Date: April 14, 2011
Creator: Gomez, Brooke; Chng, Chwee-Lye & Vosvick, Mark A.
Description: This paper discusses research on denial, daily hassles, and health distress in HIV positive individuals. Health distress is associated with lower QOL in people living with HIV/AIDS (Rustøen, 2010) and is correlated with anxiety, depression, and general emotional distress (Rotheram-Borus, 2000). Therefore, factors that influence health distress are critical to identify. The authors hypothesize that as denial (a maladaptive form of coping) increases and hassles increases, health distress increase. The authors' study was approved by the IRB and participants were provided informed consent. The authors collected data from 287 HIV+ adults (female 48.6%; age M=41.7, SD=8.4: 54.2% African Americans, 29.5% European Americans, and 11.1% of Latino(a)). The authors conducted a regression analysis to examine the relationship between their independent variables, daily hassles intensity (±= .97; from the Daily Hassles Scale; Kanner, Coyne, Schaefer, & Lazaurs, 1980) and denial coping (±= .89; From the Brief Cope Scale; Carver, 1997) with their dependent variable, health distress (±= .94; From MOS-HIV Scale; Wu, 1996). The authors' analysis revealed daily hassles (2= -.20, t= -6.18, p < .001), denial coping (2= .44, t= -7.18, p < .001), and African American ethnicity (2= -.20, t= -2.17, p < .05) were significant predictors of health distress ...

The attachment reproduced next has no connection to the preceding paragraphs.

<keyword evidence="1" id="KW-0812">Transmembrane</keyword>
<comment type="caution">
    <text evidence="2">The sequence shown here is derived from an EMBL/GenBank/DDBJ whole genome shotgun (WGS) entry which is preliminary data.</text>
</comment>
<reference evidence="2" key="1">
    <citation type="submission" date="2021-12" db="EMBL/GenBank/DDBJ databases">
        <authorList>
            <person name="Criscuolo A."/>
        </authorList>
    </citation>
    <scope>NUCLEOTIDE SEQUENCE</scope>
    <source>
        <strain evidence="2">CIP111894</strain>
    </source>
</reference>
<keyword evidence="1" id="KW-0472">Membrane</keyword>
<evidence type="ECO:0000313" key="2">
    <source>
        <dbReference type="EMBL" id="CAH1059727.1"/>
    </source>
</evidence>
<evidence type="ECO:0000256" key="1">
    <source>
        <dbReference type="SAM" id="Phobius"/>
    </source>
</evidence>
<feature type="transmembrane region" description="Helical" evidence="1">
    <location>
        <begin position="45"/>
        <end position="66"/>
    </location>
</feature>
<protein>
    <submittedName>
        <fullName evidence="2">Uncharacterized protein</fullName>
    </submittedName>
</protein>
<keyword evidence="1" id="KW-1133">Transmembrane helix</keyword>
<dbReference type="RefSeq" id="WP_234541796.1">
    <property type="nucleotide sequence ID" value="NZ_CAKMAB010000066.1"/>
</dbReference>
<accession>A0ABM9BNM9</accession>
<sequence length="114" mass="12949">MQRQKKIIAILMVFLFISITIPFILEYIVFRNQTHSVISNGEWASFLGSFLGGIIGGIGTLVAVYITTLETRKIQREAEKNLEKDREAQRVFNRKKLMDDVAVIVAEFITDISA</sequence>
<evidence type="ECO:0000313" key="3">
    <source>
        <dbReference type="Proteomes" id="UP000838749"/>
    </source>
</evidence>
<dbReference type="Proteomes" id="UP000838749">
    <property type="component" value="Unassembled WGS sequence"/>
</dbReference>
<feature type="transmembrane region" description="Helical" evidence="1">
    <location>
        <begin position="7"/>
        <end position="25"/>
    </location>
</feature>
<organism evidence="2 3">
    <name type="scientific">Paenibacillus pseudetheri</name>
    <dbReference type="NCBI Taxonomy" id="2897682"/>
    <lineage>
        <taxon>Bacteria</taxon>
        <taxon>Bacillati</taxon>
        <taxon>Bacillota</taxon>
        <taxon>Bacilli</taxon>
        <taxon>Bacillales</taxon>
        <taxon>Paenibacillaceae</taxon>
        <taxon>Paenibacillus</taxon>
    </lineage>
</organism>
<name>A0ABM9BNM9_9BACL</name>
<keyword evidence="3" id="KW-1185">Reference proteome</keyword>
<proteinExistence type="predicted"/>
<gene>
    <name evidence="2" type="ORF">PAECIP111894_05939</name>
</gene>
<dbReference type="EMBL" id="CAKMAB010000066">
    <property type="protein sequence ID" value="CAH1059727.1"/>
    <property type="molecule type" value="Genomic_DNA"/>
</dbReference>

Contributing Partner: UNT Honors College